HOUSTON — As the Rays loudly and wetly celebrated their fourth straight playoff berth and eighth in 15 years, baseball operations president Erik Neander stepped outside the fray Friday night to offer some perspective — and wishful thinking.
Given that this year’s team, 86-71 entering play Saturday night, will have the fewest wins of any of their postseason squads (prorating their 2020 record over a full season), he pitched the idea it could be the one to go the farthest.
“We’ve had some good clubs,” Neander said. “This has not been our best regular season. But it gives us a chance to flip the script and make it our best postseason.”
The Rays have had bigger things to celebrate — including four American League East division championships — than being potentially the third AL wild card and only getting into the postseason because the field was expanded this year.
Under that new format, their first challenge will be a best-of-three, all-at-one-site matchup with either one of the other wild cards — the Blue Jays and Mariners — or at the Guardians, the lowest-seeded division champ, starting on Friday.
Those pairings will be determined over the final days of the regular season, with the two winners advancing to face the top-seeded Astros and Yankees in the best-of-five division series.
Of the Rays’ first seven postseason teams, two made the World Series (and lost) while the other five, including last year’s 100-win AL East champ, got knocked out in the division series.
“We’ve been in wild-card games. We’ve won those both times. It’s been kind of a little bit of a boom or bust,” Neander said. “But the (division series) has been our hurdle. And hopefully this year, we get a chance to step up to that hurdle. We’ve got a round in front of it we need to take care of first. ...
“Once you’re in, you’ve got a chance. ... And one of these years, we’ll have the right group at the right time to break through and win a World Series.”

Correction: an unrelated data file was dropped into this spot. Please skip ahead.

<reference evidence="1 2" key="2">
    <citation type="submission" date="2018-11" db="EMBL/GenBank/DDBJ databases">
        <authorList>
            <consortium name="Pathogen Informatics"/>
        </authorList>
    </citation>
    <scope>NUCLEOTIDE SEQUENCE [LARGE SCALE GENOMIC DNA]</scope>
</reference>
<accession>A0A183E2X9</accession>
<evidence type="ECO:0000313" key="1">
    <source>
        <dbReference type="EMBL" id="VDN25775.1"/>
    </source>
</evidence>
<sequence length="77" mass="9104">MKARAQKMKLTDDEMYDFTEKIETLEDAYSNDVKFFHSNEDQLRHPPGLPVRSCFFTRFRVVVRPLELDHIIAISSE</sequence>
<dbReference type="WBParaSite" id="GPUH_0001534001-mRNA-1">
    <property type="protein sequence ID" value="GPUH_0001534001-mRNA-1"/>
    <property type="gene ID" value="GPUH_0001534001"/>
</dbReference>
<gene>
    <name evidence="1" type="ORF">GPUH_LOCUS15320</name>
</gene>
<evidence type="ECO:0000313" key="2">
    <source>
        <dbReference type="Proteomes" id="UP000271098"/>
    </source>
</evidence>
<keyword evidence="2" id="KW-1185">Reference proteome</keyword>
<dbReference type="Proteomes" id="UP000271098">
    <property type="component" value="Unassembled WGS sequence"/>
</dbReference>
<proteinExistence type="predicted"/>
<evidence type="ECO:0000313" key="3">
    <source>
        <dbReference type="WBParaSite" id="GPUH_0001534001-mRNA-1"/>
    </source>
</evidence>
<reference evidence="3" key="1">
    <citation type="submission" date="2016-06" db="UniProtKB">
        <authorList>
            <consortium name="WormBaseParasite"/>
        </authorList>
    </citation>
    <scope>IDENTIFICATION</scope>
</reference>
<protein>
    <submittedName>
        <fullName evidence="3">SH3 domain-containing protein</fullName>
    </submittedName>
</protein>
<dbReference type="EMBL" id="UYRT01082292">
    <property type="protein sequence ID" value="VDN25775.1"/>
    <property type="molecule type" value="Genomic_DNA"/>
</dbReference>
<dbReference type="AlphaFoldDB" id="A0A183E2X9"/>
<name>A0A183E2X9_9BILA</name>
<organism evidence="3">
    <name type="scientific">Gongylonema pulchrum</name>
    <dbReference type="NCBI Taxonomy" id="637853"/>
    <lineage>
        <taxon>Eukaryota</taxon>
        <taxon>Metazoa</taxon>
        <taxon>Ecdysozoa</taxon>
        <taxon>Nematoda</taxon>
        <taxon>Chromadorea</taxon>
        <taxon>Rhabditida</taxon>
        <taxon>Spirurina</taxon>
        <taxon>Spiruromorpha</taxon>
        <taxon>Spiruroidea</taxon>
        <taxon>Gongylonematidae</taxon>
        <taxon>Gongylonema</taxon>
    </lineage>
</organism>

Right to the point
Manager Kevin Cash isn’t one for soliloquies, so he kept his speech to the team brief, 28 words and barely 10 seconds, before starting the champagne spraying:
“Ups, downs, you guys have stayed and remained consistent all season long. Be really proud. The goal now is to be doing this in a week. Let’s go!”
Cash had a reason to do it that way.
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In 2019, when the Rays clinched for the first time on his watch (and the last pre-COVID time that clubhouse celebrations were open to the media before this year), he dropped an expletive in his speech and jokingly blamed former Rays PR boss Dave Haller for not warning him it was on live TV.
Friday, with counsel from baseball communications manager Karly Fisher, Cash made sure to keep it G-rated “I did because Karly told me there were cameras in here,” he said. “That’s why it was so short.”
Ambush spraying and break dancing
There are always a few people in the clubhouse celebrations who play starring roles, ambushing and spraying as many people as they can. Jose Siri was one, including a planned dousing of Cash, who then made a joke to the group about Siri’s baserunnng.
Yandy Diaz, one of a handful of Rays to be part of all four playoff teams, said he did his fair share of dousing. Ji-Man Choi made sure to include as much of the staff, including interpreter Daniel Park, “because they’re the ones who are working behind the scenes all the time.”
Reliever JT Chargois was “on the prowl,” but Pete Fairbanks said he took care of most of his fellow relievers, as promised.
“Brooks (Raley). (Converted-to-starter Jeffrey) Springs a lot, just given our shared history (as minor-league teammates). Anybody that’s not paying attention,” Fairbanks said. ‘’As far as the bullpen guys go, I promised quite a few people that I was dumping beer on them.”
Another highlight: acupuncturist/athletic trainer Shin Fukuda breakdancing on the wet clubhouse floor.
‘A tradition of winning’
Making the playoffs for a fourth straight season is impressive, though the Astros, Braves, Cardinals, Dodgers and Yankees also have, and the Brewers could still join them. On the other hand, storied franchises that haven’t had a four-peat include the Angels, Nationals, Mets, Orioles, Padres. Pirates, Reds, Twins, White Sox.
“It’s unbelievable,” said pitcher Tyler Glasnow. “I think it’s a testament to this organization as a whole — front office, everywhere. I just think it’s been amazing, the depth we’ve had.”
A bigger deal might be making it eight times out of the last 15, starting with the 2008 breakthrough team. Only the Braves, Cardinals, Dodgers and Yankees have done that.
“Those are remarkable figures,” team president Matt Silverman said between celebratory sips. “There’s a tradition of winning here that’s been established over the past decade and a half. For young fans, they know this team as a winning team and a team that’s going to be competing for the playoffs and the World Series every single season. And that’s all we can ask for.”
Neander is good with that.
“Really just proud of this group and glad they have this moment,” he said. “Hopefully there’s bigger moments ahead.”
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